Urgency and pain in patients with overactive bladder and bladder pain syndrome. What are the differences? - Abstract

BACKGROUND: The Overactive Bladder Syndrome (OAB) and the Bladder Pain Syndrome/Interstitial Cystitis (BPS/IC) are different urological conditions sharing 'urgency' as a common symptom.

The aim of this review is to address our existing knowledge and establish how these symptoms are interrelated and to determine whether or not there is a common link between both symptoms complexes that help to distinguish one from the other.

METHODS: Pubmed was used to obtain references for this non-systematic review aiming to discuss differences between OAB and BPS/IC. Guidelines of several professional associations and discussions based on expert opinion from the authors were implemented.

RESULTS: Whilst in BPS the hallmark symptom is pain on bladder filling, urgency is the defining symptom of OAB. Whilst it is likely that the pain in BPS/IC arises from local inflammation in the bladder wall, the nature of urgency as a symptom, its origin, and the relationship between urgency and pain, as well as the different afferent mechanisms associated with the genesis of these sensory symptoms, remains unknown. Although the aetiology of both OAB and PBS/IC is unclear, the influence of environmental factors has been suggested. Both are chronic conditions with very variable symptom resolution and response to therapy. The relationship with voiding dysfunction, gynaecological causes of chronic pelvic pain or the possible alteration of the hypothalamic-pituitary-adrenal axis and psychological disorders has not been established. Inflammation has been suggested as the common link between OAB and BPS/IC.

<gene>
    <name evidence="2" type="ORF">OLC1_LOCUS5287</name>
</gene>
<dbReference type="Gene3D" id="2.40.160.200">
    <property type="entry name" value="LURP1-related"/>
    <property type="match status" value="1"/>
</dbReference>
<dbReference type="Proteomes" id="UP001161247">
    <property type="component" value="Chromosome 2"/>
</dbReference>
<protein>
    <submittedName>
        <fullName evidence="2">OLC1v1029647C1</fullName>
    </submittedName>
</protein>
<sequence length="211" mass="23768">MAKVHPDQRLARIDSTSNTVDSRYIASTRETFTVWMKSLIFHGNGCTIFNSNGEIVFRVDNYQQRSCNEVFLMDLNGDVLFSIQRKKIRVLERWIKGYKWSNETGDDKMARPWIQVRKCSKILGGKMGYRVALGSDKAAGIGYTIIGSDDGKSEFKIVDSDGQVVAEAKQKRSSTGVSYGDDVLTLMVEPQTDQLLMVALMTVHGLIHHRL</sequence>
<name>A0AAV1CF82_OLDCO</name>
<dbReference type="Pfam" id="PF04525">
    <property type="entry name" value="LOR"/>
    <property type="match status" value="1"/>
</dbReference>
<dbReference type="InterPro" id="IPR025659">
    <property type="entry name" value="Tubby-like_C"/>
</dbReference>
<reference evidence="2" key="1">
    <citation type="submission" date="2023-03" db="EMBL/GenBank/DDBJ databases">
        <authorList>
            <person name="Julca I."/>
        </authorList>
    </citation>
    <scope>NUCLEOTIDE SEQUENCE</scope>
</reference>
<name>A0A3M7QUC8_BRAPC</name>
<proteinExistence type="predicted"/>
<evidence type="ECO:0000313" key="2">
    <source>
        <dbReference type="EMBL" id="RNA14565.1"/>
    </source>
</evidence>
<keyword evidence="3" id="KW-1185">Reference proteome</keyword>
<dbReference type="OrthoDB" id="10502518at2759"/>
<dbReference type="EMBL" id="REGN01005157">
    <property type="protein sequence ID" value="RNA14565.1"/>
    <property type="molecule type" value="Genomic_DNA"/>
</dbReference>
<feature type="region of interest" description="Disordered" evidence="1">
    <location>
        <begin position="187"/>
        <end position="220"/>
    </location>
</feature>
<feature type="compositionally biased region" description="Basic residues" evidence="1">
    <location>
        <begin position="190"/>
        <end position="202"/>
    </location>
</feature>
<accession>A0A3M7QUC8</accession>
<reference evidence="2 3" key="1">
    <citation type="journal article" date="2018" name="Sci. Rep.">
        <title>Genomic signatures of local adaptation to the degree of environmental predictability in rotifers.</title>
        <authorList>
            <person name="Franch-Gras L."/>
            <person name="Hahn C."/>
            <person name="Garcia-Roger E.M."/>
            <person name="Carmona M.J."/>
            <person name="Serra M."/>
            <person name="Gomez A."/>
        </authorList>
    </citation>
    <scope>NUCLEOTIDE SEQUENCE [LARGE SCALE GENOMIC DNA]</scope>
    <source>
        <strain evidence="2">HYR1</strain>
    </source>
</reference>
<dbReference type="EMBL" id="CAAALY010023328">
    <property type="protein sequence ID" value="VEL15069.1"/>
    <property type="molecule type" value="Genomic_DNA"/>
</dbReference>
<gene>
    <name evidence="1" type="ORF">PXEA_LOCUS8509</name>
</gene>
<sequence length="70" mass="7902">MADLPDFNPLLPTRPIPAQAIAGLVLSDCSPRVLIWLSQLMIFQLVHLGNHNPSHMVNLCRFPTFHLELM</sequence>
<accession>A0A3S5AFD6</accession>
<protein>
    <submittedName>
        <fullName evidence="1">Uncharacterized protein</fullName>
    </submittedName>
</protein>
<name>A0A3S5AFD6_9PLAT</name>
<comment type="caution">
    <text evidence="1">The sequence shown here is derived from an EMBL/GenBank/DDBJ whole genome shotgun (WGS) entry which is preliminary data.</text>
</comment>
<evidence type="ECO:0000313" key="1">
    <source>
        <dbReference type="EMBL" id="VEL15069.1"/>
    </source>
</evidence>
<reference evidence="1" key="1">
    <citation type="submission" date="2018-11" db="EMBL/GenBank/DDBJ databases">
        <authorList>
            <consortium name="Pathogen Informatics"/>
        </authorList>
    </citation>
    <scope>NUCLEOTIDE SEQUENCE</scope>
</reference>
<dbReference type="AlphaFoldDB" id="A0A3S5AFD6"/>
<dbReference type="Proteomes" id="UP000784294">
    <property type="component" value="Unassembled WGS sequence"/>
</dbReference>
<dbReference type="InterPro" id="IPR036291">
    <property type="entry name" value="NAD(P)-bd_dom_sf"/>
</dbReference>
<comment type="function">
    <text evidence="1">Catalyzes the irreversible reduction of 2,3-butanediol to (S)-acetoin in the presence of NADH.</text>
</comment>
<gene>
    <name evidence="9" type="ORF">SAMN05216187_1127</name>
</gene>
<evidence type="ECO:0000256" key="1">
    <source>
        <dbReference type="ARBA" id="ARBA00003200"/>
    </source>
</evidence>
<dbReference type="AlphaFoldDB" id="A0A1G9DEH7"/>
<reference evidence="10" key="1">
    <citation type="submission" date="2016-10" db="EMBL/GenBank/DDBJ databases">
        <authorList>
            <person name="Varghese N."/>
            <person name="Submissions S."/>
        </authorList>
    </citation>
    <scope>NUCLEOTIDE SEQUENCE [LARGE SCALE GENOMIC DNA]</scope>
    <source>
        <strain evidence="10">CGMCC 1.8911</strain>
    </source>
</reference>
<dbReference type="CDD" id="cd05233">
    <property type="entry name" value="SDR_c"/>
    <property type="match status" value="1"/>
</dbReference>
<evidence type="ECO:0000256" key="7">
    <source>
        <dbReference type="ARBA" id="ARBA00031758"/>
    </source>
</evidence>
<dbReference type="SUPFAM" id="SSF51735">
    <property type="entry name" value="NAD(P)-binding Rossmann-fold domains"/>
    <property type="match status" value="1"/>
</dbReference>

CONCLUSIONS: OAB and BPS/IC are different symptoms complexes that share urgency as a common symptom. None of them have a specific symptom although pain on bladder filling is the hallmark symptom in BPS/IC. Bladder pain with urgency should be a trigger for referral to the provider with appropriate knowledge and expertise in this disease state, whereas the management of OAB should be part of normal routine care in the community.

Written by:
Castro-Diaz D, Cardozo L, Chapple CR, Espuña M, Kelleher C, Kirby M, Milsom I, Sievert KD, Tubaro A.   Are you the author?
Servicio de Urologia, Hospital Universitario de Canarias, Santa Cruz de Tenerife, Spain.

Reference: Int J Clin Pract. 2013 Dec 22. Epub ahead of print.
doi: 10.1111/ijcp.12317

PubMed Abstract
PMID: 24373133

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